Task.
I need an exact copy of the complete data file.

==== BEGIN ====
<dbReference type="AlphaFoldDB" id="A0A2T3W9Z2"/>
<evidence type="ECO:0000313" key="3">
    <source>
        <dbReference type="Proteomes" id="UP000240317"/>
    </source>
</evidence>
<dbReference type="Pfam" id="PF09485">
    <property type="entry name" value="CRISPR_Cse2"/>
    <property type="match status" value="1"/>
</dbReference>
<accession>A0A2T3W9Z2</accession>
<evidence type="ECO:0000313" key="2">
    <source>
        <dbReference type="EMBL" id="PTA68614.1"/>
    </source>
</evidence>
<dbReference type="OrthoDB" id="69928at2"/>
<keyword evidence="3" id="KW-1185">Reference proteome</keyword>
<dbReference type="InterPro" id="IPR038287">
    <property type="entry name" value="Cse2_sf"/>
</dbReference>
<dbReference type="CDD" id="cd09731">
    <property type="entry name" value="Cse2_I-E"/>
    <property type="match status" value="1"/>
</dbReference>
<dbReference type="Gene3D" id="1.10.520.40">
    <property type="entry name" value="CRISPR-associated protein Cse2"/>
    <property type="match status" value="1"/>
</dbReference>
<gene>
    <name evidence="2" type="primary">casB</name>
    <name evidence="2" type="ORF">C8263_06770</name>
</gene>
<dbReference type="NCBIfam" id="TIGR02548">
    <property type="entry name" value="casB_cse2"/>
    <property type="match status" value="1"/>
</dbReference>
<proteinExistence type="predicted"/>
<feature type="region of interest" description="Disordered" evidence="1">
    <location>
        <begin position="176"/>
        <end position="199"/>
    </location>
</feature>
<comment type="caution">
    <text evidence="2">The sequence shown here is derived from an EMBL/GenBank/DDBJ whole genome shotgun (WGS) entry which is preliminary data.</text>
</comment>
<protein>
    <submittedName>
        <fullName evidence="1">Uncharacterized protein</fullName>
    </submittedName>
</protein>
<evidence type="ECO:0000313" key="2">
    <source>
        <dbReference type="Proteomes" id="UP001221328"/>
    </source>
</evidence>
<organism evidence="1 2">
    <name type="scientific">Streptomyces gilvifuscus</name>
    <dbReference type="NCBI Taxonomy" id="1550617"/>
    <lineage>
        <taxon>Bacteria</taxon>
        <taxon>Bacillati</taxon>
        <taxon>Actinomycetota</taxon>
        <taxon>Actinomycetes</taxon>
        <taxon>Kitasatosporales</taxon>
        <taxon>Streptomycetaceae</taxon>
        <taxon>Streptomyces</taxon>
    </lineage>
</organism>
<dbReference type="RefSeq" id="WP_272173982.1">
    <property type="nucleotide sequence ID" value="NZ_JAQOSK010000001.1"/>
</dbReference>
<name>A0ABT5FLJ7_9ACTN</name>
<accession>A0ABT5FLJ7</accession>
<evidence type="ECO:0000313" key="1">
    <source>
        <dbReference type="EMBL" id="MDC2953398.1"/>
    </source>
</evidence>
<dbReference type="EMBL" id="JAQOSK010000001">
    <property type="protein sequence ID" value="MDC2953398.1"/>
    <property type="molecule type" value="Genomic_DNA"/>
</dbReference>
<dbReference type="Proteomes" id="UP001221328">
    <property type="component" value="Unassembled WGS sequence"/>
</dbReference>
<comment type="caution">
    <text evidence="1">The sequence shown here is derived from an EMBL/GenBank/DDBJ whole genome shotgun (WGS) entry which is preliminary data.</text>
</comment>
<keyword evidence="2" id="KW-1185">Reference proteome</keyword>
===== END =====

<dbReference type="AlphaFoldDB" id="A0A2T3W9Z2"/>
<evidence type="ECO:0000313" key="3">
    <source>
        <dbReference type="Proteomes" id="UP000240317"/>
    </source>
</evidence>
<dbReference type="Pfam" id="PF09485">
    <property type="entry name" value="CRISPR_Cse2"/>
    <property type="match status" value="1"/>
</dbReference>
<accession>A0A2T3W9Z2</accession>
<evidence type="ECO:0000313" key="2">
    <source>
        <dbReference type="EMBL" id="PTA68614.1"/>
    </source>
</evidence>
<dbReference type="OrthoDB" id="69928at2"/>
<keyword evidence="3" id="KW-1185">Reference proteome</keyword>
<dbReference type="InterPro" id="IPR038287">
    <property type="entry name" value="Cse2_sf"/>
</dbReference>
<dbReference type="CDD" id="cd09731">
    <property type="entry name" value="Cse2_I-E"/>
    <property type="match status" value="1"/>
</dbReference>
<dbReference type="Gene3D" id="1.10.520.40">
    <property type="entry name" value="CRISPR-associated protein Cse2"/>
    <property type="match status" value="1"/>
</dbReference>
<gene>
    <name evidence="2" type="primary">casB</name>
    <name evidence="2" type="ORF">C8263_06770</name>
</gene>
<dbReference type="NCBIfam" id="TIGR02548">
    <property type="entry name" value="casB_cse2"/>
    <property type="match status" value="1"/>
</dbReference>
<proteinExistence type="predicted"/>
<feature type="region of interest" description="Disordered" evidence="1">
    <location>
        <begin position="176"/>
        <end position="199"/>
    </location>
</feature>
<comment type="caution">
    <text evidence="2">The sequence shown here is derived from an EMBL/GenBank/DDBJ whole genome shotgun (WGS) entry which is preliminary data.</text>
</comment>
<protein>
    <submittedName>
        <fullName evidence="1">Uncharacterized protein</fullName>
    </submittedName>
</protein>
<evidence type="ECO:0000313" key="2">
    <source>
        <dbReference type="Proteomes" id="UP001221328"/>
    </source>
</evidence>
<organism evidence="1 2">
    <name type="scientific">Streptomyces gilvifuscus</name>
    <dbReference type="NCBI Taxonomy" id="1550617"/>
    <lineage>
        <taxon>Bacteria</taxon>
        <taxon>Bacillati</taxon>
        <taxon>Actinomycetota</taxon>
        <taxon>Actinomycetes</taxon>
        <taxon>Kitasatosporales</taxon>
        <taxon>Streptomycetaceae</taxon>
        <taxon>Streptomyces</taxon>
    </lineage>
</organism>
<dbReference type="RefSeq" id="WP_272173982.1">
    <property type="nucleotide sequence ID" value="NZ_JAQOSK010000001.1"/>
</dbReference>
<name>A0ABT5FLJ7_9ACTN</name>
<accession>A0ABT5FLJ7</accession>
<evidence type="ECO:0000313" key="1">
    <source>
        <dbReference type="EMBL" id="MDC2953398.1"/>
    </source>
</evidence>
<dbReference type="EMBL" id="JAQOSK010000001">
    <property type="protein sequence ID" value="MDC2953398.1"/>
    <property type="molecule type" value="Genomic_DNA"/>
</dbReference>
<dbReference type="Proteomes" id="UP001221328">
    <property type="component" value="Unassembled WGS sequence"/>
</dbReference>
<comment type="caution">
    <text evidence="1">The sequence shown here is derived from an EMBL/GenBank/DDBJ whole genome shotgun (WGS) entry which is preliminary data.</text>
</comment>
<keyword evidence="2" id="KW-1185">Reference proteome</keyword>